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Sep 20, 201812:26 PMLeader to Leader

with Terry Siebert

Saying ‘NO’ can make good sense for good sanity

(page 1 of 2)

I was going to title this blog, “The fine art of saying NO.” Before I did, I went online and saw that this headline had already been done several times. Apparently, it’s a worthy subject.

The reason it even occurred to me in the first place was it strongly came through in a recent training session where several people had this as a major issue. It seems that there are many reasons for always saying yes to a request:

  • You want to come across as someone who is always there, ready to help;
  • You do not want to offend the other person;
  • You are really nice and absolutely do not want to appear to be the opposite;
  • By saying yes, you indicate that you always have room on your plate to help others. You are a team player; and
  • Your boss indicated that you had better do this or else.

This list could go on and on.

However, there is a dark downside to always acquiescing to the never-ending requests of your time and talents. First, like a couple of people in my training session, all of your projects start to falter, including the ones that are clearly your responsibility. By taking on too much, you find that your project grade is almost always coming up “incomplete.” You wake up every day, further behind than where you were the day before. You start to lose sleep and, just maybe, feel like you’re also losing your sanity. The further you go, the further behind you get.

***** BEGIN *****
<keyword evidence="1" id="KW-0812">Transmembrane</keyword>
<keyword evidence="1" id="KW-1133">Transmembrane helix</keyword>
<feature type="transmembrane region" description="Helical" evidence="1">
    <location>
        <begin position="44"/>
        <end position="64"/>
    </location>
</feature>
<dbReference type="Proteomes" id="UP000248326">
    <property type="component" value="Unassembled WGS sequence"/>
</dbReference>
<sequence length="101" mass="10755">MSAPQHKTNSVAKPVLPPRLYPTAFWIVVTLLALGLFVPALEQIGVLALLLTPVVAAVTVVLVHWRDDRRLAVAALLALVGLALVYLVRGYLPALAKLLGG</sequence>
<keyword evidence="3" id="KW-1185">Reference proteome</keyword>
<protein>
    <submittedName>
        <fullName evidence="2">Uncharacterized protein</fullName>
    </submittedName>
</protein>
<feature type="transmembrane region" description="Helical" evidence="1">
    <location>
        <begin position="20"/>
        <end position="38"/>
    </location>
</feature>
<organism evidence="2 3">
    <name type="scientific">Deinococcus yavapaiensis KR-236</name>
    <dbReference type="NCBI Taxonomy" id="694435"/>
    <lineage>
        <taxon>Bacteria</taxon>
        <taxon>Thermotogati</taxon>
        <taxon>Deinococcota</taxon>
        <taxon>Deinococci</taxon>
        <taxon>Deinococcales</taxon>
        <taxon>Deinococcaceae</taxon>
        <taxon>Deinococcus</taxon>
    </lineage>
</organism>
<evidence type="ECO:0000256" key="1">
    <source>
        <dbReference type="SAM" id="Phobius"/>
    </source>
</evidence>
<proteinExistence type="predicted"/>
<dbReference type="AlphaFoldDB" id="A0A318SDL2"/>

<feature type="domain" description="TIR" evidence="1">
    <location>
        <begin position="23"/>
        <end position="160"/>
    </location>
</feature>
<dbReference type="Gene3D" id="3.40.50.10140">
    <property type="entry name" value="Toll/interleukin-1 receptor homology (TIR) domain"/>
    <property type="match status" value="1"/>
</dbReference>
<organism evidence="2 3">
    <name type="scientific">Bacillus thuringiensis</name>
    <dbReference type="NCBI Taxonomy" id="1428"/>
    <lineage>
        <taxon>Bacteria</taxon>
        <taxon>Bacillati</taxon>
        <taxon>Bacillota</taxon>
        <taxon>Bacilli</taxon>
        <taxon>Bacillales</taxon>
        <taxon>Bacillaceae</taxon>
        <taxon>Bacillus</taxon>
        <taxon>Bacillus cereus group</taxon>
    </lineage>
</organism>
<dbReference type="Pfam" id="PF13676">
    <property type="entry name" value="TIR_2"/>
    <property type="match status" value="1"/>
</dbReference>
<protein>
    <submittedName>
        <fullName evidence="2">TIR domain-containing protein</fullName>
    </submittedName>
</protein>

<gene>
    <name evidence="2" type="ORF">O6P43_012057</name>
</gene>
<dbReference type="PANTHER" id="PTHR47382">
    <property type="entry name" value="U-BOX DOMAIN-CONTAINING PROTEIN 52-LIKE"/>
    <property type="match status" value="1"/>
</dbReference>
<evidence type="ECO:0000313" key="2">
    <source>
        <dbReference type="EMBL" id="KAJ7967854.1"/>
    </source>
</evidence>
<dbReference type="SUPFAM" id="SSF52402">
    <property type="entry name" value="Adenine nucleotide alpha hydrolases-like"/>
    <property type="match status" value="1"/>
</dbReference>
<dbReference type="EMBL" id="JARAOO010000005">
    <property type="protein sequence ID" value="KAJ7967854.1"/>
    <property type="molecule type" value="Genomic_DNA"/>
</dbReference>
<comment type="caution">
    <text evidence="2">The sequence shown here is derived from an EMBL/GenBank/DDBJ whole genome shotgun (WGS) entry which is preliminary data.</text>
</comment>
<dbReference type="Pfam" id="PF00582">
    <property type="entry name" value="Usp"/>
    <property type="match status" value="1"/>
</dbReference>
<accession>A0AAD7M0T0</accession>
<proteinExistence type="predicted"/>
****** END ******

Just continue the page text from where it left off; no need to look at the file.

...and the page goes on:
So the question is: What to do? You don’t want to say NO for the reasons listed above. However, for the sake of good sense and your own sanity, you better find a way to do it.

The first thing that needs to be addressed in this regard is whether the request is even in your range of capabilities. If it is clearly not, then you can tell the person they might be better asking someone more qualified. You might even refer them to a specific individual. Obviously, do this in tone and words that are not defensive or offensive.

(Continued)

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Known for his Dale Carnegie training expertise, Terry Siebert is writing to inspire leaders to reach their greatest potential. Leadership, today more than ever, may mean the difference between closing the doors or opening new markets. Every month, he'll post help with mindset, business tools and more.

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